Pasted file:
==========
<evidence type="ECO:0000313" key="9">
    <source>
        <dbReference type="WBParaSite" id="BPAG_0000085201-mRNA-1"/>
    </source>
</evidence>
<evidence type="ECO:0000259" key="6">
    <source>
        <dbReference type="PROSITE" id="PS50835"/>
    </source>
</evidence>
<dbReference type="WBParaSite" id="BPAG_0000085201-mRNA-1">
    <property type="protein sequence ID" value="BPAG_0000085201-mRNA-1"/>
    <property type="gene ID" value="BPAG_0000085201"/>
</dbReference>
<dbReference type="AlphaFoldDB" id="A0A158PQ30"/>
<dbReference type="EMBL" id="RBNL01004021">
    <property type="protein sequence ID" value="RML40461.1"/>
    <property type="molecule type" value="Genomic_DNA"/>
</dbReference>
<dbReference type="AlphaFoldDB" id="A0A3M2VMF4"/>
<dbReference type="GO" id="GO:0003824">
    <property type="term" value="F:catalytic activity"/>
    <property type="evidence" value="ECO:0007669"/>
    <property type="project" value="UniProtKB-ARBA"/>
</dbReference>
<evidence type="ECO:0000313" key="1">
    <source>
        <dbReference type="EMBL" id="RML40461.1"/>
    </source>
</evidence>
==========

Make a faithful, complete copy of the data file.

<evidence type="ECO:0000313" key="9">
    <source>
        <dbReference type="WBParaSite" id="BPAG_0000085201-mRNA-1"/>
    </source>
</evidence>
<evidence type="ECO:0000259" key="6">
    <source>
        <dbReference type="PROSITE" id="PS50835"/>
    </source>
</evidence>
<dbReference type="WBParaSite" id="BPAG_0000085201-mRNA-1">
    <property type="protein sequence ID" value="BPAG_0000085201-mRNA-1"/>
    <property type="gene ID" value="BPAG_0000085201"/>
</dbReference>
<dbReference type="AlphaFoldDB" id="A0A158PQ30"/>
<dbReference type="EMBL" id="RBNL01004021">
    <property type="protein sequence ID" value="RML40461.1"/>
    <property type="molecule type" value="Genomic_DNA"/>
</dbReference>
<dbReference type="AlphaFoldDB" id="A0A3M2VMF4"/>
<dbReference type="GO" id="GO:0003824">
    <property type="term" value="F:catalytic activity"/>
    <property type="evidence" value="ECO:0007669"/>
    <property type="project" value="UniProtKB-ARBA"/>
</dbReference>
<evidence type="ECO:0000313" key="1">
    <source>
        <dbReference type="EMBL" id="RML40461.1"/>
    </source>
</evidence>